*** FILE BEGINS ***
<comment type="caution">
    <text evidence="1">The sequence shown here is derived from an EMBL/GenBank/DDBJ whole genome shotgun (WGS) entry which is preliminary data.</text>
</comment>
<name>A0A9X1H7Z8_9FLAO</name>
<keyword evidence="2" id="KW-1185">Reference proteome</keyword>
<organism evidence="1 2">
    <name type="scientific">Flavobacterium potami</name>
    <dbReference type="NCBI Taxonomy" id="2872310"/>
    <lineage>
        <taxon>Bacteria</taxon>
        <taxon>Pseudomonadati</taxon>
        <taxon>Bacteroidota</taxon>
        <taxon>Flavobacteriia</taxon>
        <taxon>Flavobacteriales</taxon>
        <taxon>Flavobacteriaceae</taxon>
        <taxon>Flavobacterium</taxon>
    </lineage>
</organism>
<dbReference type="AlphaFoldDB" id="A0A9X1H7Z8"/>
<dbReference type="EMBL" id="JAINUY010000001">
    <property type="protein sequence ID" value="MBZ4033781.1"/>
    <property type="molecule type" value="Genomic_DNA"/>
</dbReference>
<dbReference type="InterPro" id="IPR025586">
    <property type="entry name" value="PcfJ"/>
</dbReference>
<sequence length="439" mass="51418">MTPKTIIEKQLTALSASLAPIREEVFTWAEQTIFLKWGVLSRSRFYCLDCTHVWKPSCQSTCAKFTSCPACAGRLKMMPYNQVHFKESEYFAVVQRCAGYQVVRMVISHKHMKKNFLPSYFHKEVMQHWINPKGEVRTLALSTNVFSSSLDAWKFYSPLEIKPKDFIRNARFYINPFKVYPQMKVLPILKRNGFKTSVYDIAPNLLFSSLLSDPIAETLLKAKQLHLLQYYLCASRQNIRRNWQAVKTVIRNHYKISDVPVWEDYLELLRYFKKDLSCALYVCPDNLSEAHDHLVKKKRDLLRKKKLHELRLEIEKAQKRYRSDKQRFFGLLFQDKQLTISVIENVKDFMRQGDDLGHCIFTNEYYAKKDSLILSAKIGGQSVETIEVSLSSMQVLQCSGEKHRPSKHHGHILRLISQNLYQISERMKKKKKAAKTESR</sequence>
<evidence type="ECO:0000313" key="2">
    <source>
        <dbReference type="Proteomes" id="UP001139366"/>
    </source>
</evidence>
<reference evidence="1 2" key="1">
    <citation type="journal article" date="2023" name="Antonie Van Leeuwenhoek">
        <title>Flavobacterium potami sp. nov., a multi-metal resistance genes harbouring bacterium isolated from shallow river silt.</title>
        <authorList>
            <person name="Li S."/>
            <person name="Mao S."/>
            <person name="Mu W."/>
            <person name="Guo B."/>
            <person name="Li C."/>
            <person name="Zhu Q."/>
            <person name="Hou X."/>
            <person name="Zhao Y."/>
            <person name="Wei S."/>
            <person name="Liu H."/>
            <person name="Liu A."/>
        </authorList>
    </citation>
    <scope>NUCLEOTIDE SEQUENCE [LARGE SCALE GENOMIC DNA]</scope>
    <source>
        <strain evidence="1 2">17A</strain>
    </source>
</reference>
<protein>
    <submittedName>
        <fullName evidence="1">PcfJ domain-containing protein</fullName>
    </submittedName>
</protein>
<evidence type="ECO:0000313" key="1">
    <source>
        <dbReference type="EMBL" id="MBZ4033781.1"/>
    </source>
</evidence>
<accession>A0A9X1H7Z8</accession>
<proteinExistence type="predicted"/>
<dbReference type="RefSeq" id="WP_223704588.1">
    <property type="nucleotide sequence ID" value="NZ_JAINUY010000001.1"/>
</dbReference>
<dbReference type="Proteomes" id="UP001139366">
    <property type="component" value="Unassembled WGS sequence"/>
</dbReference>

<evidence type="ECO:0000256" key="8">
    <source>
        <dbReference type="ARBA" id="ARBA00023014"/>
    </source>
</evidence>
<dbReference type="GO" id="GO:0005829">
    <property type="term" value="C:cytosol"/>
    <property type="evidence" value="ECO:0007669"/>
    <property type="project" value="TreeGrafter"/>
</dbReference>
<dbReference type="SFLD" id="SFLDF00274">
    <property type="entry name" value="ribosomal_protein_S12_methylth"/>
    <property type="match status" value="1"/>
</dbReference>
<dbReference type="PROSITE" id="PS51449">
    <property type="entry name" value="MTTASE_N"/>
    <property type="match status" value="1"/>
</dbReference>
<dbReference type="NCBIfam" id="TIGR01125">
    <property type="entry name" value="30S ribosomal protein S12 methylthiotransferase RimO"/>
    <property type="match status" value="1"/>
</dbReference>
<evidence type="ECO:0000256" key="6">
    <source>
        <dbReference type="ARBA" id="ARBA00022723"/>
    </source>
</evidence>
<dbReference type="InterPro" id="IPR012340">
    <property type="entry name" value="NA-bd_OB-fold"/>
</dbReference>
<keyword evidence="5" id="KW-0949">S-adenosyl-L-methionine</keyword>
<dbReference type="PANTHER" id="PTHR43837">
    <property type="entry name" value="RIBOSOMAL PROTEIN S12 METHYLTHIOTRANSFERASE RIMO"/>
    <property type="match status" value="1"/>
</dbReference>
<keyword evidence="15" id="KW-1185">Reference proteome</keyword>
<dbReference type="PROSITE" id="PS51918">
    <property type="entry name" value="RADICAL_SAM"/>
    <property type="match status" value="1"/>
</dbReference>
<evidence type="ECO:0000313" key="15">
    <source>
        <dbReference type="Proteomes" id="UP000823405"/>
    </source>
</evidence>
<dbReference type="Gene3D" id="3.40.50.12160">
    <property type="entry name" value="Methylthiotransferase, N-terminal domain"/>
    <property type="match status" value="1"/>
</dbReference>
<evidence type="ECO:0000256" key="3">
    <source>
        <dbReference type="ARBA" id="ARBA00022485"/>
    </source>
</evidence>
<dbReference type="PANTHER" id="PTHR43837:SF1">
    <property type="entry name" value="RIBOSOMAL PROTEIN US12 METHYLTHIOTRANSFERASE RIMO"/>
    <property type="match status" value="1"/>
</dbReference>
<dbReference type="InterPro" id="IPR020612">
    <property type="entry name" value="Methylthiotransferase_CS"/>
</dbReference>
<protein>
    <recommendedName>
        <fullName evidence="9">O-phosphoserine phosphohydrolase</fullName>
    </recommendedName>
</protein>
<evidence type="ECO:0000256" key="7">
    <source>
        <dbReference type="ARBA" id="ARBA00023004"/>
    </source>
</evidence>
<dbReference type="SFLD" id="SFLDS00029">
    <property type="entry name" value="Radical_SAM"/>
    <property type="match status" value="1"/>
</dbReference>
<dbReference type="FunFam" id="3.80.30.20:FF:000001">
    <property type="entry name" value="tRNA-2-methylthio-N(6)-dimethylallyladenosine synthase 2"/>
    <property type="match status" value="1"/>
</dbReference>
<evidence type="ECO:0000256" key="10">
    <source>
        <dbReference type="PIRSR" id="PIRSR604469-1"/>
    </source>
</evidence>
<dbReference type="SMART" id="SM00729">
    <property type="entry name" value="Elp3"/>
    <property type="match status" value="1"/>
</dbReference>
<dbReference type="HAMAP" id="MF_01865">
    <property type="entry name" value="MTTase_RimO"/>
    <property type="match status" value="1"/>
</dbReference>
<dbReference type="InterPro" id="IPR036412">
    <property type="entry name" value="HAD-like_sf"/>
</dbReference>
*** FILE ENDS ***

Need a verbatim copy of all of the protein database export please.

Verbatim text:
<comment type="caution">
    <text evidence="1">The sequence shown here is derived from an EMBL/GenBank/DDBJ whole genome shotgun (WGS) entry which is preliminary data.</text>
</comment>
<name>A0A9X1H7Z8_9FLAO</name>
<keyword evidence="2" id="KW-1185">Reference proteome</keyword>
<organism evidence="1 2">
    <name type="scientific">Flavobacterium potami</name>
    <dbReference type="NCBI Taxonomy" id="2872310"/>
    <lineage>
        <taxon>Bacteria</taxon>
        <taxon>Pseudomonadati</taxon>
        <taxon>Bacteroidota</taxon>
        <taxon>Flavobacteriia</taxon>
        <taxon>Flavobacteriales</taxon>
        <taxon>Flavobacteriaceae</taxon>
        <taxon>Flavobacterium</taxon>
    </lineage>
</organism>
<dbReference type="AlphaFoldDB" id="A0A9X1H7Z8"/>
<dbReference type="EMBL" id="JAINUY010000001">
    <property type="protein sequence ID" value="MBZ4033781.1"/>
    <property type="molecule type" value="Genomic_DNA"/>
</dbReference>
<dbReference type="InterPro" id="IPR025586">
    <property type="entry name" value="PcfJ"/>
</dbReference>
<sequence length="439" mass="51418">MTPKTIIEKQLTALSASLAPIREEVFTWAEQTIFLKWGVLSRSRFYCLDCTHVWKPSCQSTCAKFTSCPACAGRLKMMPYNQVHFKESEYFAVVQRCAGYQVVRMVISHKHMKKNFLPSYFHKEVMQHWINPKGEVRTLALSTNVFSSSLDAWKFYSPLEIKPKDFIRNARFYINPFKVYPQMKVLPILKRNGFKTSVYDIAPNLLFSSLLSDPIAETLLKAKQLHLLQYYLCASRQNIRRNWQAVKTVIRNHYKISDVPVWEDYLELLRYFKKDLSCALYVCPDNLSEAHDHLVKKKRDLLRKKKLHELRLEIEKAQKRYRSDKQRFFGLLFQDKQLTISVIENVKDFMRQGDDLGHCIFTNEYYAKKDSLILSAKIGGQSVETIEVSLSSMQVLQCSGEKHRPSKHHGHILRLISQNLYQISERMKKKKKAAKTESR</sequence>
<evidence type="ECO:0000313" key="2">
    <source>
        <dbReference type="Proteomes" id="UP001139366"/>
    </source>
</evidence>
<reference evidence="1 2" key="1">
    <citation type="journal article" date="2023" name="Antonie Van Leeuwenhoek">
        <title>Flavobacterium potami sp. nov., a multi-metal resistance genes harbouring bacterium isolated from shallow river silt.</title>
        <authorList>
            <person name="Li S."/>
            <person name="Mao S."/>
            <person name="Mu W."/>
            <person name="Guo B."/>
            <person name="Li C."/>
            <person name="Zhu Q."/>
            <person name="Hou X."/>
            <person name="Zhao Y."/>
            <person name="Wei S."/>
            <person name="Liu H."/>
            <person name="Liu A."/>
        </authorList>
    </citation>
    <scope>NUCLEOTIDE SEQUENCE [LARGE SCALE GENOMIC DNA]</scope>
    <source>
        <strain evidence="1 2">17A</strain>
    </source>
</reference>
<protein>
    <submittedName>
        <fullName evidence="1">PcfJ domain-containing protein</fullName>
    </submittedName>
</protein>
<evidence type="ECO:0000313" key="1">
    <source>
        <dbReference type="EMBL" id="MBZ4033781.1"/>
    </source>
</evidence>
<accession>A0A9X1H7Z8</accession>
<proteinExistence type="predicted"/>
<dbReference type="RefSeq" id="WP_223704588.1">
    <property type="nucleotide sequence ID" value="NZ_JAINUY010000001.1"/>
</dbReference>
<dbReference type="Proteomes" id="UP001139366">
    <property type="component" value="Unassembled WGS sequence"/>
</dbReference>

<evidence type="ECO:0000256" key="8">
    <source>
        <dbReference type="ARBA" id="ARBA00023014"/>
    </source>
</evidence>
<dbReference type="GO" id="GO:0005829">
    <property type="term" value="C:cytosol"/>
    <property type="evidence" value="ECO:0007669"/>
    <property type="project" value="TreeGrafter"/>
</dbReference>
<dbReference type="SFLD" id="SFLDF00274">
    <property type="entry name" value="ribosomal_protein_S12_methylth"/>
    <property type="match status" value="1"/>
</dbReference>
<dbReference type="PROSITE" id="PS51449">
    <property type="entry name" value="MTTASE_N"/>
    <property type="match status" value="1"/>
</dbReference>
<dbReference type="NCBIfam" id="TIGR01125">
    <property type="entry name" value="30S ribosomal protein S12 methylthiotransferase RimO"/>
    <property type="match status" value="1"/>
</dbReference>
<evidence type="ECO:0000256" key="6">
    <source>
        <dbReference type="ARBA" id="ARBA00022723"/>
    </source>
</evidence>
<dbReference type="InterPro" id="IPR012340">
    <property type="entry name" value="NA-bd_OB-fold"/>
</dbReference>
<keyword evidence="5" id="KW-0949">S-adenosyl-L-methionine</keyword>
<dbReference type="PANTHER" id="PTHR43837">
    <property type="entry name" value="RIBOSOMAL PROTEIN S12 METHYLTHIOTRANSFERASE RIMO"/>
    <property type="match status" value="1"/>
</dbReference>
<keyword evidence="15" id="KW-1185">Reference proteome</keyword>
<dbReference type="PROSITE" id="PS51918">
    <property type="entry name" value="RADICAL_SAM"/>
    <property type="match status" value="1"/>
</dbReference>
<evidence type="ECO:0000313" key="15">
    <source>
        <dbReference type="Proteomes" id="UP000823405"/>
    </source>
</evidence>
<dbReference type="Gene3D" id="3.40.50.12160">
    <property type="entry name" value="Methylthiotransferase, N-terminal domain"/>
    <property type="match status" value="1"/>
</dbReference>
<evidence type="ECO:0000256" key="3">
    <source>
        <dbReference type="ARBA" id="ARBA00022485"/>
    </source>
</evidence>
<dbReference type="PANTHER" id="PTHR43837:SF1">
    <property type="entry name" value="RIBOSOMAL PROTEIN US12 METHYLTHIOTRANSFERASE RIMO"/>
    <property type="match status" value="1"/>
</dbReference>
<dbReference type="InterPro" id="IPR020612">
    <property type="entry name" value="Methylthiotransferase_CS"/>
</dbReference>
<protein>
    <recommendedName>
        <fullName evidence="9">O-phosphoserine phosphohydrolase</fullName>
    </recommendedName>
</protein>
<evidence type="ECO:0000256" key="7">
    <source>
        <dbReference type="ARBA" id="ARBA00023004"/>
    </source>
</evidence>
<dbReference type="SFLD" id="SFLDS00029">
    <property type="entry name" value="Radical_SAM"/>
    <property type="match status" value="1"/>
</dbReference>
<dbReference type="FunFam" id="3.80.30.20:FF:000001">
    <property type="entry name" value="tRNA-2-methylthio-N(6)-dimethylallyladenosine synthase 2"/>
    <property type="match status" value="1"/>
</dbReference>
<evidence type="ECO:0000256" key="10">
    <source>
        <dbReference type="PIRSR" id="PIRSR604469-1"/>
    </source>
</evidence>
<dbReference type="SMART" id="SM00729">
    <property type="entry name" value="Elp3"/>
    <property type="match status" value="1"/>
</dbReference>
<dbReference type="HAMAP" id="MF_01865">
    <property type="entry name" value="MTTase_RimO"/>
    <property type="match status" value="1"/>
</dbReference>
<dbReference type="InterPro" id="IPR036412">
    <property type="entry name" value="HAD-like_sf"/>
</dbReference>